The matter of the Ordinance‟s validity was submitted on the basis of voluminous papers addressing Sequoia‟s motion for issuance of a writ of mandate. The court heard argument and filed a brief order denying Sequoia relief. The court concluded that section 66427.5 "largely does appear... by its own language" to impose limits on local authority to legislate on the subject of mobilehome conversions. "However, Ordinance 5725 seems merely to comply with, and give effect to, the requirements set forth in section 66427.5 rather than imposing additional requirements. This is certainly true for the language on bona fide conversions, tenant impact reports, and even general plan requirements. It is possibly less clear regarding health and safety, but even on this issue, the Ordinance does not appear to exceed [the County‟s] authority since, contrary to [Sequoia‟s] contention, it does not intrude on the [state Department of Housing and Community Development‟s (HCD)] power in the area." This order is the subject of Sequoia‟s appeal.*fn1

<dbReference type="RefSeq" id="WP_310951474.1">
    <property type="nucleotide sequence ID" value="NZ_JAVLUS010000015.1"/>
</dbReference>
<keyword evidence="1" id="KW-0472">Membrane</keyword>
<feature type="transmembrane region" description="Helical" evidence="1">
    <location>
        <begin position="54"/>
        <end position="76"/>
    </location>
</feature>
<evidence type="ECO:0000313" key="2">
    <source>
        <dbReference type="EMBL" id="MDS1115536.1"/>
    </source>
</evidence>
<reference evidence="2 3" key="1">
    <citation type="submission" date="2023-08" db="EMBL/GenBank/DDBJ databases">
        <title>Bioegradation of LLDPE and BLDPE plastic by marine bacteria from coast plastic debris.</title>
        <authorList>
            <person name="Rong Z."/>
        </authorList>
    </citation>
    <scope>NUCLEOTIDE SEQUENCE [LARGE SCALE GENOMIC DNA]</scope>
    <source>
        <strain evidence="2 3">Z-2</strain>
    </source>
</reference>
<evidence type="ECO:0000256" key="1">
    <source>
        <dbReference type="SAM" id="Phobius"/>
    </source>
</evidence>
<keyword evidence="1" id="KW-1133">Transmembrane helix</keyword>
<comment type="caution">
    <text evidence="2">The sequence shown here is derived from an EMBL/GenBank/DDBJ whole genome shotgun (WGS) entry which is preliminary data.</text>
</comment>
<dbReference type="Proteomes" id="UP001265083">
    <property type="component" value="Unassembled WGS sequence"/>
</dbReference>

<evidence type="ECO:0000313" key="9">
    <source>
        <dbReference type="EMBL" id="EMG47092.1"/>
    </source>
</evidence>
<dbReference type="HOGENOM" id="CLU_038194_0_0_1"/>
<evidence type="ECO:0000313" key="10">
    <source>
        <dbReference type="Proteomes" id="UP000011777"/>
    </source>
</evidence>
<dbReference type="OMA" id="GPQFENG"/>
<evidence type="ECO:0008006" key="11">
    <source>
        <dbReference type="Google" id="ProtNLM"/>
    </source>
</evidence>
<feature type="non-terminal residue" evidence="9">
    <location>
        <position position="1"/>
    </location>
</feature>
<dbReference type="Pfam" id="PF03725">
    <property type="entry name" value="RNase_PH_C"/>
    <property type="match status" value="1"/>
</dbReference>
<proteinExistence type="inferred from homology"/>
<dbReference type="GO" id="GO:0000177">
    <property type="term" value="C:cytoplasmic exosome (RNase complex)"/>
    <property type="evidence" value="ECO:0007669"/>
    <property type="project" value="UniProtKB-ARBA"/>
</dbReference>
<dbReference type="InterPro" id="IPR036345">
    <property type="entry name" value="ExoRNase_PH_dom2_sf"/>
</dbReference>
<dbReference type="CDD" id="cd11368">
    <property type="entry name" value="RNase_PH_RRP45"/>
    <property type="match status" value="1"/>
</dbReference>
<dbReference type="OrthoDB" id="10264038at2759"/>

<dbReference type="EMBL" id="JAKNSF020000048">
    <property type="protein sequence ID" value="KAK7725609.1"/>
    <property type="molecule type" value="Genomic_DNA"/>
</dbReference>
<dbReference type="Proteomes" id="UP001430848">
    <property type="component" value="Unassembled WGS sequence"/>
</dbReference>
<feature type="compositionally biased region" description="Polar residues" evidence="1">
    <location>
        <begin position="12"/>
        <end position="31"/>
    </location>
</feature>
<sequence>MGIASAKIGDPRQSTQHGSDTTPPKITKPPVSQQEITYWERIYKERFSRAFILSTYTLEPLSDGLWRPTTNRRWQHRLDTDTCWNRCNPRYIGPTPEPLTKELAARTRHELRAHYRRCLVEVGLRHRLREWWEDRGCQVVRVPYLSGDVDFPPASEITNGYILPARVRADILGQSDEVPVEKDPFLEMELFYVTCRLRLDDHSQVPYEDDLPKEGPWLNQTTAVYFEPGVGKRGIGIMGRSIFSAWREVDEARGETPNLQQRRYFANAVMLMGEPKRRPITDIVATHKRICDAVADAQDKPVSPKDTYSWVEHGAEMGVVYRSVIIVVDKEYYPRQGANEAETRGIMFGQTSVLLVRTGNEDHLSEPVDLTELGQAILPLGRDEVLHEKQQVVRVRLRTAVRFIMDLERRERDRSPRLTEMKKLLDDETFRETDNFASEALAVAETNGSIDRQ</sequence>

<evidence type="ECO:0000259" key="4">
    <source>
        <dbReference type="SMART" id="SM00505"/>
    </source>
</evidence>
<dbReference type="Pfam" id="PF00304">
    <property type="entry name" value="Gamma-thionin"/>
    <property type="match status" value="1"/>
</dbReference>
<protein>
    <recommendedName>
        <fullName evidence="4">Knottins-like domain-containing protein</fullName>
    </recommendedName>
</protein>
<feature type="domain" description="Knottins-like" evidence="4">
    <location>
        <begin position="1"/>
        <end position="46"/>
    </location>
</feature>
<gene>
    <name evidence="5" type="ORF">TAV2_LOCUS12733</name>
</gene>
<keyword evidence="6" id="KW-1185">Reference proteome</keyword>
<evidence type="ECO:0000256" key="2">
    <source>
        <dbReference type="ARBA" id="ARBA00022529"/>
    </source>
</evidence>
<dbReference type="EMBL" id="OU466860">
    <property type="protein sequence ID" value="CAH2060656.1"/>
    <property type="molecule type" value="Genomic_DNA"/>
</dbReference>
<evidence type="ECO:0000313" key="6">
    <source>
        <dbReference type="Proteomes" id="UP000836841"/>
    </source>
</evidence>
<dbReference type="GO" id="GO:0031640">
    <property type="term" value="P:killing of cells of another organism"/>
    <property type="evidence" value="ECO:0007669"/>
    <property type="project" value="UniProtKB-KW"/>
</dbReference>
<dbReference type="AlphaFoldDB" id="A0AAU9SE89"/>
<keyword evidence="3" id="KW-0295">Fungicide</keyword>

The parties agree that our review of the trial court‟s order is de novo because it involves a pure issue of law, namely, whether the Ordinance is preempted by Section 66427.5. (Apartment Assn. of Los Angeles County, Inc. v. City of Los Angeles (2006) 136 Cal.App.4th 119, 132; Ruble Vista Associates v. Bacon (2002) 97 Cal.App.4th 335, 339.) But the parties do not agree on how far our analysis may, or should, extend.